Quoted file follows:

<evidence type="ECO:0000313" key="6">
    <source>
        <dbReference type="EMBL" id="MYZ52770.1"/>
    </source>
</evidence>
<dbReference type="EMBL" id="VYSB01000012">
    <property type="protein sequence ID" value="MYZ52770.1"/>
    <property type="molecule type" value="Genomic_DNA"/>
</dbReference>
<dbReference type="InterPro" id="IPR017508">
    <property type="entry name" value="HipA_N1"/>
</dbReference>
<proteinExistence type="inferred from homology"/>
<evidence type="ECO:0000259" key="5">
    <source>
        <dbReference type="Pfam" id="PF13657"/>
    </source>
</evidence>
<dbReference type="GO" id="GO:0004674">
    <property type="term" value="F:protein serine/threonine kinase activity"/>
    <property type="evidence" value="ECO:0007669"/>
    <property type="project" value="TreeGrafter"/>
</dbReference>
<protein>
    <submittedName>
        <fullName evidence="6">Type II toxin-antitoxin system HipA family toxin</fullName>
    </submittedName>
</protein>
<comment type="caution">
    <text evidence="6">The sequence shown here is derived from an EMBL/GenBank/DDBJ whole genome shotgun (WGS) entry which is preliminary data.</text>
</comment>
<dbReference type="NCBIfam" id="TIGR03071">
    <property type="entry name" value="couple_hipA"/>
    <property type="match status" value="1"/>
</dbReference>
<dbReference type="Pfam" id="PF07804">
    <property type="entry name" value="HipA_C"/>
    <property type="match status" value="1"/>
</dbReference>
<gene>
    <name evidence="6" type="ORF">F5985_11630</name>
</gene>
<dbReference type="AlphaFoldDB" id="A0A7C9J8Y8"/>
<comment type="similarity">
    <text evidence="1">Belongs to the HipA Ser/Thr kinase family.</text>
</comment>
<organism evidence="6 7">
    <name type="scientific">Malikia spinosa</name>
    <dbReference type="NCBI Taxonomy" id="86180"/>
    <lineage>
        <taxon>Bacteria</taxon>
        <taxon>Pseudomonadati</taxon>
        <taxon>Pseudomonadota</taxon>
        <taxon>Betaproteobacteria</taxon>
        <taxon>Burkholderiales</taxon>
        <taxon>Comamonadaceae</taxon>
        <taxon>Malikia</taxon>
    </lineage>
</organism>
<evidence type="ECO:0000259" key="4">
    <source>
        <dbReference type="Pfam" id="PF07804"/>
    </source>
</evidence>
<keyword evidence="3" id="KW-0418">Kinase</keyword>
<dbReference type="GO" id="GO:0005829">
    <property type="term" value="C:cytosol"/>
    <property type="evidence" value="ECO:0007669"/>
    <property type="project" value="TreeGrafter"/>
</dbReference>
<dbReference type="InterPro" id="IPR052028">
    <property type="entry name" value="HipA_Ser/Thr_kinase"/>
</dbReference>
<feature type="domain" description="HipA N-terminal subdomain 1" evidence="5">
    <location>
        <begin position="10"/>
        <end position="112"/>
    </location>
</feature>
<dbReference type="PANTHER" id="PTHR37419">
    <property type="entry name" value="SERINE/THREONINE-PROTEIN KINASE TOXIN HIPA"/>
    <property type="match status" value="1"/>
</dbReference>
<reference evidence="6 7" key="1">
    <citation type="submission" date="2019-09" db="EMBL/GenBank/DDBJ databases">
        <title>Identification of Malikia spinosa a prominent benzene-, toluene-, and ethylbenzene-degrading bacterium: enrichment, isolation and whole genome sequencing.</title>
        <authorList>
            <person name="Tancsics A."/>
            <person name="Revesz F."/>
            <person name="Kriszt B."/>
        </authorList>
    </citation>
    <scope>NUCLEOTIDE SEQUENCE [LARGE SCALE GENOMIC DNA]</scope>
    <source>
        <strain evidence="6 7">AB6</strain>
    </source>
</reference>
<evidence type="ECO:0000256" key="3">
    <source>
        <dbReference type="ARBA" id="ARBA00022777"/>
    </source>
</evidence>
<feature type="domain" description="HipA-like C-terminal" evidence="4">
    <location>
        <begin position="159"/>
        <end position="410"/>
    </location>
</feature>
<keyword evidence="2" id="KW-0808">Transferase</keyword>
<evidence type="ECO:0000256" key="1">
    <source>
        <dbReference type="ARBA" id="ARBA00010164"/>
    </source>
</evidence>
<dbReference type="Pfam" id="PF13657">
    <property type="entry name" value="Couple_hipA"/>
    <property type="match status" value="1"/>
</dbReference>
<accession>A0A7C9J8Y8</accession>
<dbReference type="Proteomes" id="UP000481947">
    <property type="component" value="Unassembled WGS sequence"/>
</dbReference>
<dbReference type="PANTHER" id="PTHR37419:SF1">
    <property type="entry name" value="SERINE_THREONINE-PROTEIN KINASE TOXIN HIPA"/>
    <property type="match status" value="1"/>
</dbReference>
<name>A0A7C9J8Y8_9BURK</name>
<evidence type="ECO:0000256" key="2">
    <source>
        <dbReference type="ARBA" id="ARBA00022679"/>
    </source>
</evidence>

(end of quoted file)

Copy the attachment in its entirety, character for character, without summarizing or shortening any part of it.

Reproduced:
<evidence type="ECO:0000313" key="6">
    <source>
        <dbReference type="EMBL" id="MYZ52770.1"/>
    </source>
</evidence>
<dbReference type="EMBL" id="VYSB01000012">
    <property type="protein sequence ID" value="MYZ52770.1"/>
    <property type="molecule type" value="Genomic_DNA"/>
</dbReference>
<dbReference type="InterPro" id="IPR017508">
    <property type="entry name" value="HipA_N1"/>
</dbReference>
<proteinExistence type="inferred from homology"/>
<evidence type="ECO:0000259" key="5">
    <source>
        <dbReference type="Pfam" id="PF13657"/>
    </source>
</evidence>
<dbReference type="GO" id="GO:0004674">
    <property type="term" value="F:protein serine/threonine kinase activity"/>
    <property type="evidence" value="ECO:0007669"/>
    <property type="project" value="TreeGrafter"/>
</dbReference>
<protein>
    <submittedName>
        <fullName evidence="6">Type II toxin-antitoxin system HipA family toxin</fullName>
    </submittedName>
</protein>
<comment type="caution">
    <text evidence="6">The sequence shown here is derived from an EMBL/GenBank/DDBJ whole genome shotgun (WGS) entry which is preliminary data.</text>
</comment>
<dbReference type="NCBIfam" id="TIGR03071">
    <property type="entry name" value="couple_hipA"/>
    <property type="match status" value="1"/>
</dbReference>
<dbReference type="Pfam" id="PF07804">
    <property type="entry name" value="HipA_C"/>
    <property type="match status" value="1"/>
</dbReference>
<gene>
    <name evidence="6" type="ORF">F5985_11630</name>
</gene>
<dbReference type="AlphaFoldDB" id="A0A7C9J8Y8"/>
<comment type="similarity">
    <text evidence="1">Belongs to the HipA Ser/Thr kinase family.</text>
</comment>
<organism evidence="6 7">
    <name type="scientific">Malikia spinosa</name>
    <dbReference type="NCBI Taxonomy" id="86180"/>
    <lineage>
        <taxon>Bacteria</taxon>
        <taxon>Pseudomonadati</taxon>
        <taxon>Pseudomonadota</taxon>
        <taxon>Betaproteobacteria</taxon>
        <taxon>Burkholderiales</taxon>
        <taxon>Comamonadaceae</taxon>
        <taxon>Malikia</taxon>
    </lineage>
</organism>
<evidence type="ECO:0000259" key="4">
    <source>
        <dbReference type="Pfam" id="PF07804"/>
    </source>
</evidence>
<keyword evidence="3" id="KW-0418">Kinase</keyword>
<dbReference type="GO" id="GO:0005829">
    <property type="term" value="C:cytosol"/>
    <property type="evidence" value="ECO:0007669"/>
    <property type="project" value="TreeGrafter"/>
</dbReference>
<dbReference type="InterPro" id="IPR052028">
    <property type="entry name" value="HipA_Ser/Thr_kinase"/>
</dbReference>
<feature type="domain" description="HipA N-terminal subdomain 1" evidence="5">
    <location>
        <begin position="10"/>
        <end position="112"/>
    </location>
</feature>
<dbReference type="PANTHER" id="PTHR37419">
    <property type="entry name" value="SERINE/THREONINE-PROTEIN KINASE TOXIN HIPA"/>
    <property type="match status" value="1"/>
</dbReference>
<reference evidence="6 7" key="1">
    <citation type="submission" date="2019-09" db="EMBL/GenBank/DDBJ databases">
        <title>Identification of Malikia spinosa a prominent benzene-, toluene-, and ethylbenzene-degrading bacterium: enrichment, isolation and whole genome sequencing.</title>
        <authorList>
            <person name="Tancsics A."/>
            <person name="Revesz F."/>
            <person name="Kriszt B."/>
        </authorList>
    </citation>
    <scope>NUCLEOTIDE SEQUENCE [LARGE SCALE GENOMIC DNA]</scope>
    <source>
        <strain evidence="6 7">AB6</strain>
    </source>
</reference>
<evidence type="ECO:0000256" key="3">
    <source>
        <dbReference type="ARBA" id="ARBA00022777"/>
    </source>
</evidence>
<feature type="domain" description="HipA-like C-terminal" evidence="4">
    <location>
        <begin position="159"/>
        <end position="410"/>
    </location>
</feature>
<keyword evidence="2" id="KW-0808">Transferase</keyword>
<evidence type="ECO:0000256" key="1">
    <source>
        <dbReference type="ARBA" id="ARBA00010164"/>
    </source>
</evidence>
<dbReference type="Pfam" id="PF13657">
    <property type="entry name" value="Couple_hipA"/>
    <property type="match status" value="1"/>
</dbReference>
<accession>A0A7C9J8Y8</accession>
<dbReference type="Proteomes" id="UP000481947">
    <property type="component" value="Unassembled WGS sequence"/>
</dbReference>
<dbReference type="PANTHER" id="PTHR37419:SF1">
    <property type="entry name" value="SERINE_THREONINE-PROTEIN KINASE TOXIN HIPA"/>
    <property type="match status" value="1"/>
</dbReference>
<name>A0A7C9J8Y8_9BURK</name>
<evidence type="ECO:0000256" key="2">
    <source>
        <dbReference type="ARBA" id="ARBA00022679"/>
    </source>
</evidence>